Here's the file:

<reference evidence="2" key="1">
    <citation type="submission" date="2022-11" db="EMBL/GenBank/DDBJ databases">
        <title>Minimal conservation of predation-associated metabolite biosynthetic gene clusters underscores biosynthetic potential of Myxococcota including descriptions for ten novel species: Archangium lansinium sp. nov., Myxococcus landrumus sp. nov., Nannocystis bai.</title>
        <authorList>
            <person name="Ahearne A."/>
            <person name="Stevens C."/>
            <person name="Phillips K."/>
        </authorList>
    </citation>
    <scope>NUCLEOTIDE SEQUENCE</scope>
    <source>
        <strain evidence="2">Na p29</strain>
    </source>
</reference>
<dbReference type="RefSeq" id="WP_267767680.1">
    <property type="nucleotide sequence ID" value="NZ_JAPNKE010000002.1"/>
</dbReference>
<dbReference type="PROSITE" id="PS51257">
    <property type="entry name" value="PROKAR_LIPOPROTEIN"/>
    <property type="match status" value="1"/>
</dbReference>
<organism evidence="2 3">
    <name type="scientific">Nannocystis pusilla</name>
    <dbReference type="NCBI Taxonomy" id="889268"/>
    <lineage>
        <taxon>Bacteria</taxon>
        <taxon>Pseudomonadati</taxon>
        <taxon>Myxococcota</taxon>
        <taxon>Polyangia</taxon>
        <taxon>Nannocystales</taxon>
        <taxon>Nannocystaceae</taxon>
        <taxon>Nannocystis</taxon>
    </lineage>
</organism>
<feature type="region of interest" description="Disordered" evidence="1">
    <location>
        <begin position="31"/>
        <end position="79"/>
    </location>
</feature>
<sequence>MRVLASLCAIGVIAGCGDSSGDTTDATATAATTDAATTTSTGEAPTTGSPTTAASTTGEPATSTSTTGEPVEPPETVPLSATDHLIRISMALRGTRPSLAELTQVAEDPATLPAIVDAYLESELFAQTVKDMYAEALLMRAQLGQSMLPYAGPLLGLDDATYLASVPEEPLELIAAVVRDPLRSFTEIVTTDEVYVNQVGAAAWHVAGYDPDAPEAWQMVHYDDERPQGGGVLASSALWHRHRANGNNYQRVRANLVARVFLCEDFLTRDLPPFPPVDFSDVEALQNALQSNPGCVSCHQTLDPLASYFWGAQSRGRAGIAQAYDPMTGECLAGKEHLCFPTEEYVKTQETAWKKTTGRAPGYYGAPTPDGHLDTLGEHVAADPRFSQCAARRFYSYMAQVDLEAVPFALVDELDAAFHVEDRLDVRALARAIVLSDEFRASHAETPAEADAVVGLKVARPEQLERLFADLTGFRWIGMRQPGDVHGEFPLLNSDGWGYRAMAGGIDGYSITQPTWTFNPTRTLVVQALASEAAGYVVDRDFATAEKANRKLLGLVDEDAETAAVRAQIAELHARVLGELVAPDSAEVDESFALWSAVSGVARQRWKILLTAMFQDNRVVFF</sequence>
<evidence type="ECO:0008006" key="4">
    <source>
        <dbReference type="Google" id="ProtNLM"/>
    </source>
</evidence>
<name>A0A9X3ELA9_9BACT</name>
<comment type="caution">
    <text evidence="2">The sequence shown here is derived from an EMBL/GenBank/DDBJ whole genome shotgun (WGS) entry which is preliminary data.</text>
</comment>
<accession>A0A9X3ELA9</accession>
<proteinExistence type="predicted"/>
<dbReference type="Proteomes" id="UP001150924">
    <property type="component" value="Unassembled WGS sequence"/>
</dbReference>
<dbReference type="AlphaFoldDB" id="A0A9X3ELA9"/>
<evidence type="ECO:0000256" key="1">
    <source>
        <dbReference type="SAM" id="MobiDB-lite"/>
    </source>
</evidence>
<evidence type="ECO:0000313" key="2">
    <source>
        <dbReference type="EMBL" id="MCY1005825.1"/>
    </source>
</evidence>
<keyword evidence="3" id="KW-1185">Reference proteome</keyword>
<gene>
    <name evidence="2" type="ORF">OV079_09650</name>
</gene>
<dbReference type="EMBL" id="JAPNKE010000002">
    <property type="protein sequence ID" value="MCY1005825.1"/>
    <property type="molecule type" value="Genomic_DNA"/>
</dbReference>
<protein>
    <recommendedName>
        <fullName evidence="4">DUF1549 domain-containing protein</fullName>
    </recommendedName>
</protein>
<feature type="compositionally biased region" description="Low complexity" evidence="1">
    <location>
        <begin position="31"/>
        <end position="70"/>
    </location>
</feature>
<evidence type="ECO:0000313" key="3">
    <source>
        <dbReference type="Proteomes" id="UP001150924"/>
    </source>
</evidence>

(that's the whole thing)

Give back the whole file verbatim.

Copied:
<reference evidence="2" key="1">
    <citation type="submission" date="2022-11" db="EMBL/GenBank/DDBJ databases">
        <title>Minimal conservation of predation-associated metabolite biosynthetic gene clusters underscores biosynthetic potential of Myxococcota including descriptions for ten novel species: Archangium lansinium sp. nov., Myxococcus landrumus sp. nov., Nannocystis bai.</title>
        <authorList>
            <person name="Ahearne A."/>
            <person name="Stevens C."/>
            <person name="Phillips K."/>
        </authorList>
    </citation>
    <scope>NUCLEOTIDE SEQUENCE</scope>
    <source>
        <strain evidence="2">Na p29</strain>
    </source>
</reference>
<dbReference type="RefSeq" id="WP_267767680.1">
    <property type="nucleotide sequence ID" value="NZ_JAPNKE010000002.1"/>
</dbReference>
<dbReference type="PROSITE" id="PS51257">
    <property type="entry name" value="PROKAR_LIPOPROTEIN"/>
    <property type="match status" value="1"/>
</dbReference>
<organism evidence="2 3">
    <name type="scientific">Nannocystis pusilla</name>
    <dbReference type="NCBI Taxonomy" id="889268"/>
    <lineage>
        <taxon>Bacteria</taxon>
        <taxon>Pseudomonadati</taxon>
        <taxon>Myxococcota</taxon>
        <taxon>Polyangia</taxon>
        <taxon>Nannocystales</taxon>
        <taxon>Nannocystaceae</taxon>
        <taxon>Nannocystis</taxon>
    </lineage>
</organism>
<feature type="region of interest" description="Disordered" evidence="1">
    <location>
        <begin position="31"/>
        <end position="79"/>
    </location>
</feature>
<sequence>MRVLASLCAIGVIAGCGDSSGDTTDATATAATTDAATTTSTGEAPTTGSPTTAASTTGEPATSTSTTGEPVEPPETVPLSATDHLIRISMALRGTRPSLAELTQVAEDPATLPAIVDAYLESELFAQTVKDMYAEALLMRAQLGQSMLPYAGPLLGLDDATYLASVPEEPLELIAAVVRDPLRSFTEIVTTDEVYVNQVGAAAWHVAGYDPDAPEAWQMVHYDDERPQGGGVLASSALWHRHRANGNNYQRVRANLVARVFLCEDFLTRDLPPFPPVDFSDVEALQNALQSNPGCVSCHQTLDPLASYFWGAQSRGRAGIAQAYDPMTGECLAGKEHLCFPTEEYVKTQETAWKKTTGRAPGYYGAPTPDGHLDTLGEHVAADPRFSQCAARRFYSYMAQVDLEAVPFALVDELDAAFHVEDRLDVRALARAIVLSDEFRASHAETPAEADAVVGLKVARPEQLERLFADLTGFRWIGMRQPGDVHGEFPLLNSDGWGYRAMAGGIDGYSITQPTWTFNPTRTLVVQALASEAAGYVVDRDFATAEKANRKLLGLVDEDAETAAVRAQIAELHARVLGELVAPDSAEVDESFALWSAVSGVARQRWKILLTAMFQDNRVVFF</sequence>
<evidence type="ECO:0008006" key="4">
    <source>
        <dbReference type="Google" id="ProtNLM"/>
    </source>
</evidence>
<name>A0A9X3ELA9_9BACT</name>
<comment type="caution">
    <text evidence="2">The sequence shown here is derived from an EMBL/GenBank/DDBJ whole genome shotgun (WGS) entry which is preliminary data.</text>
</comment>
<accession>A0A9X3ELA9</accession>
<proteinExistence type="predicted"/>
<dbReference type="Proteomes" id="UP001150924">
    <property type="component" value="Unassembled WGS sequence"/>
</dbReference>
<dbReference type="AlphaFoldDB" id="A0A9X3ELA9"/>
<evidence type="ECO:0000256" key="1">
    <source>
        <dbReference type="SAM" id="MobiDB-lite"/>
    </source>
</evidence>
<evidence type="ECO:0000313" key="2">
    <source>
        <dbReference type="EMBL" id="MCY1005825.1"/>
    </source>
</evidence>
<keyword evidence="3" id="KW-1185">Reference proteome</keyword>
<gene>
    <name evidence="2" type="ORF">OV079_09650</name>
</gene>
<dbReference type="EMBL" id="JAPNKE010000002">
    <property type="protein sequence ID" value="MCY1005825.1"/>
    <property type="molecule type" value="Genomic_DNA"/>
</dbReference>
<protein>
    <recommendedName>
        <fullName evidence="4">DUF1549 domain-containing protein</fullName>
    </recommendedName>
</protein>
<feature type="compositionally biased region" description="Low complexity" evidence="1">
    <location>
        <begin position="31"/>
        <end position="70"/>
    </location>
</feature>
<evidence type="ECO:0000313" key="3">
    <source>
        <dbReference type="Proteomes" id="UP001150924"/>
    </source>
</evidence>